The Canary Islands are comprised of two provinces: Las Palmas and Tenerife, spread out over seven large islands and several smaller ones.
The province of Santa Cruz de Tenerife consists of four of the larger islands, namely Tenerife, La Gomera, El Hierro and La Palma.
Tenerife is the largest of all the islands and, with a resident population of over 800,000, it is also the island with the highest population. The island's (and the province's) capital is Santa Cruz de Tenerife.
The province of Las Palmas consists of three of the larger islands (Gran Canaria, Fuerteventura and Lanzarote), as well as several smaller islands, including Alegranza, Graciosa, Monta–a Clara, Lobos, Roque del Este and Roque del Oeste. Like the island of Tenerife, Gran Canaria has a population of just over 800,000. Fuerteventura, meanwhile, is the second biggest island in the Canaries.
Synonymous with good weather, the Canaries enjoy a climate which varies from very dry to wet and mild. It's no wonder that approximately 10 million tourists visit the islands annually. Indeed, tourism represents over 30% of the islands' gross domestic product and can be seen almost everywhere.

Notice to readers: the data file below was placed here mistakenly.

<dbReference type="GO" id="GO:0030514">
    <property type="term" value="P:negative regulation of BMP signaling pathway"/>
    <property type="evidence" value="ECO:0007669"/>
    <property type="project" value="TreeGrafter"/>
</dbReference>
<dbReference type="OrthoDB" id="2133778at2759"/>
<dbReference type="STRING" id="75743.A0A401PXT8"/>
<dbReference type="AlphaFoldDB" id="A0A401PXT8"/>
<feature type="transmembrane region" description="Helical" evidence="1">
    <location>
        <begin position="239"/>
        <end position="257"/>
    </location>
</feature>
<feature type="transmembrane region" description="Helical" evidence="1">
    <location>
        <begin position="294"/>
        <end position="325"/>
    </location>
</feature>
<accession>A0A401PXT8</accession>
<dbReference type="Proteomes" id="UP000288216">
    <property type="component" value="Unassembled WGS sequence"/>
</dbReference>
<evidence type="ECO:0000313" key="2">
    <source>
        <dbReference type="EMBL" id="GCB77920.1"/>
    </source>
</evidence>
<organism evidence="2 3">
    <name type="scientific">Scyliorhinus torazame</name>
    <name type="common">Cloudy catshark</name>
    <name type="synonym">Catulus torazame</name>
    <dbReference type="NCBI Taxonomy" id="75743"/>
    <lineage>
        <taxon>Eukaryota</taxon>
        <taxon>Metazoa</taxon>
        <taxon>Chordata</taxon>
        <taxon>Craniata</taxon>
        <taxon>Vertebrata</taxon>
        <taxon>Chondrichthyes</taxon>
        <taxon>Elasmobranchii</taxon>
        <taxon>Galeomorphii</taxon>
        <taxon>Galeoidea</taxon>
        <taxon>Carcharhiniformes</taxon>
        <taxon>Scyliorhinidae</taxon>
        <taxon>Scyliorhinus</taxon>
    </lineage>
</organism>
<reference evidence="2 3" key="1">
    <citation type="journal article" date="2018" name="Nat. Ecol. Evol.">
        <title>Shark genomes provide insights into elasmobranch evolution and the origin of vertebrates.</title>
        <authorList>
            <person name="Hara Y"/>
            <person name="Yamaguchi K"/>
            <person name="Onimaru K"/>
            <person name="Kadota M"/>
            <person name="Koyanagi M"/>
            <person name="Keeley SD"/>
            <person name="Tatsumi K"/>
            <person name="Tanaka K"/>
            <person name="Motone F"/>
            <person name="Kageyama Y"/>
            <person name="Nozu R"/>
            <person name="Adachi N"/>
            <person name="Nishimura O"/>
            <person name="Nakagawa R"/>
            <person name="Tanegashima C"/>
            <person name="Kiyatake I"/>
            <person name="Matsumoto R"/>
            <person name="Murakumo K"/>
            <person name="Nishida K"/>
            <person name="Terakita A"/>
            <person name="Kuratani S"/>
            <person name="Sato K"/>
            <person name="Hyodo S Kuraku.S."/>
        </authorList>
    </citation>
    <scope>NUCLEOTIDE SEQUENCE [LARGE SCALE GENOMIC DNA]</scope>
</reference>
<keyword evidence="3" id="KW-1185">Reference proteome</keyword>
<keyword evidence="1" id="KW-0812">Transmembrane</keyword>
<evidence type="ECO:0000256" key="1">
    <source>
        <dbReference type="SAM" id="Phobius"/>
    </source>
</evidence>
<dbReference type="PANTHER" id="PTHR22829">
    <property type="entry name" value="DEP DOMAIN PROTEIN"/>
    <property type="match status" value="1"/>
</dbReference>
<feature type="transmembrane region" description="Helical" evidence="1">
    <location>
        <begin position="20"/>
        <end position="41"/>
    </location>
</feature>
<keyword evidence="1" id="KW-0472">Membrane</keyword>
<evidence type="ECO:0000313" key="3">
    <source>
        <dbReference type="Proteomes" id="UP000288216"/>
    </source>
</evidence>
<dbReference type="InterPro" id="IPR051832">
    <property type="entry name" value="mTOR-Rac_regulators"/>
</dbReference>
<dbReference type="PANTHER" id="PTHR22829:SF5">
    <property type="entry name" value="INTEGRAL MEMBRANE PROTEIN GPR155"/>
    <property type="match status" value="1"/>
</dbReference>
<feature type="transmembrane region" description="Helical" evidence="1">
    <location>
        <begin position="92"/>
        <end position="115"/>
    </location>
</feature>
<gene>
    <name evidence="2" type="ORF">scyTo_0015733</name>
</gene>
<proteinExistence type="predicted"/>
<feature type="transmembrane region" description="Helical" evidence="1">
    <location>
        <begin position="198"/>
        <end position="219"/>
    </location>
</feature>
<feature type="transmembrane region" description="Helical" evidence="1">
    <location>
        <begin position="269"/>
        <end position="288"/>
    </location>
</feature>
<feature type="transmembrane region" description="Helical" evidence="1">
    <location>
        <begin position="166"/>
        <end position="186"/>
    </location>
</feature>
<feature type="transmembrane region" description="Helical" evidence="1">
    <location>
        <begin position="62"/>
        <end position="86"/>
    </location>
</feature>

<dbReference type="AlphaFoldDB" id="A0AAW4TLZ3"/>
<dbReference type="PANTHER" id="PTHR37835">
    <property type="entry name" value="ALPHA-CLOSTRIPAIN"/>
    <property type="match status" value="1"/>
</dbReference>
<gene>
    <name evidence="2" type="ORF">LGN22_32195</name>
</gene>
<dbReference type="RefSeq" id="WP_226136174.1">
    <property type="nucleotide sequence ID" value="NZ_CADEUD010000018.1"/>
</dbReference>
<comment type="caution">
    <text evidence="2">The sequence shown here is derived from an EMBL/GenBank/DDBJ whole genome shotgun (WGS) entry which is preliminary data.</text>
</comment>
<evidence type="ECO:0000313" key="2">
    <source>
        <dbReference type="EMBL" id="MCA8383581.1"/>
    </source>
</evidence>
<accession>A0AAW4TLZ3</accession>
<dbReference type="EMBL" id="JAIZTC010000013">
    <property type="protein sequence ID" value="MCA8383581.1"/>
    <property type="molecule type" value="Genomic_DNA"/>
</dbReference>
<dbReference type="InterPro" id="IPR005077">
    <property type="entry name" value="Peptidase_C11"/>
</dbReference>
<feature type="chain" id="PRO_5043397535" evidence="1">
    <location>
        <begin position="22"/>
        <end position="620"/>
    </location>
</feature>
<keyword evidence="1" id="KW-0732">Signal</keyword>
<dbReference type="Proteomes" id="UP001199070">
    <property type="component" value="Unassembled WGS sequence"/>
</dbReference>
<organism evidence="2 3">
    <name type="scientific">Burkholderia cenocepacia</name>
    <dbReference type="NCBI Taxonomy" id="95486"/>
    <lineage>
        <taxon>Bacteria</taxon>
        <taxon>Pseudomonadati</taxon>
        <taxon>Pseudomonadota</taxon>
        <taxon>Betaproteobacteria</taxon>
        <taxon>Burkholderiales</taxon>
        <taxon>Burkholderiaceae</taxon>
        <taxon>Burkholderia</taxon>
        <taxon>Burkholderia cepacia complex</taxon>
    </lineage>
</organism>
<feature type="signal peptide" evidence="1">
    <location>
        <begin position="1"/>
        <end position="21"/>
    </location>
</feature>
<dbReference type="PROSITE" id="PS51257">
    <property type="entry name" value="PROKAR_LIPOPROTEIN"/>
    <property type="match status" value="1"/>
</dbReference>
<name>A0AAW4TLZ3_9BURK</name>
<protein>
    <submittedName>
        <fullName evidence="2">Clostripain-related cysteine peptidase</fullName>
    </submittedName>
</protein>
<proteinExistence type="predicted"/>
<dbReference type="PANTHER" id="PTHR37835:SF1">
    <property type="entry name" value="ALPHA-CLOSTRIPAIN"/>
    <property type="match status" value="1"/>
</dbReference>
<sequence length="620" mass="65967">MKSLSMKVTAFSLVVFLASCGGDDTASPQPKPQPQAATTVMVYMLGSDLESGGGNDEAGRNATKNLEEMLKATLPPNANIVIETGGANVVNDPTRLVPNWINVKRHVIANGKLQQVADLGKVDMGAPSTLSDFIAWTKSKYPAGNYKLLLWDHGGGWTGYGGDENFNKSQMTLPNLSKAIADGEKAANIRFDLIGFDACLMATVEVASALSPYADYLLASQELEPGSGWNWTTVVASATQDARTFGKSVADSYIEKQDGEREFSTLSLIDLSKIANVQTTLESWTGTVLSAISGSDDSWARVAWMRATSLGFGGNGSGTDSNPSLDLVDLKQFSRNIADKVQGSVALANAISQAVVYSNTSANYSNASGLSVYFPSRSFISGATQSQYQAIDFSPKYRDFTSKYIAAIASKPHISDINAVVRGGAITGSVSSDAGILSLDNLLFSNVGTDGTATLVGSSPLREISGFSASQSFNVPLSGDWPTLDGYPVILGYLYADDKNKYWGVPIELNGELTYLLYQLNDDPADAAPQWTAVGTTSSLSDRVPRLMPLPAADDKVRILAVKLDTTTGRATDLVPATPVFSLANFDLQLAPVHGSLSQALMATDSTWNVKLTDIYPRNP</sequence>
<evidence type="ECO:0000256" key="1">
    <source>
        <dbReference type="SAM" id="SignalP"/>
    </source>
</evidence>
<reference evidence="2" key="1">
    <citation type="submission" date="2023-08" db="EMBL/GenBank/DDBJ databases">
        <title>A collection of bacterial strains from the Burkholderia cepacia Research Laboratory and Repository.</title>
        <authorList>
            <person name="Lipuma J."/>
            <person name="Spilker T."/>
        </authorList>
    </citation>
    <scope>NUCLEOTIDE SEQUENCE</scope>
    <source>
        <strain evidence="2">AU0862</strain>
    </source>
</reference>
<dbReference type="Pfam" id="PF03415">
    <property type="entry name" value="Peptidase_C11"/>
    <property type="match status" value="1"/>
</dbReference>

The islands aren't just about sunshine and sandy beaches, however. There are lots of other things to see and do. Of the thirteen national parks in Spain, for instance, four are located in the Canary Islands.
The architectural heritage of the islands is also quite remarkable. In the glorious days of the Spanish Empire, many palaces and churches were built on the island of La Palma, for instance. The Church of El Salvador is an excellent example of 16th century architecture and one of many reminders throughout the islands of another era.
With daily flights to the mainland, and discounts for residents, travel couldn't be simpler. That is, of course, if you ever want to leave!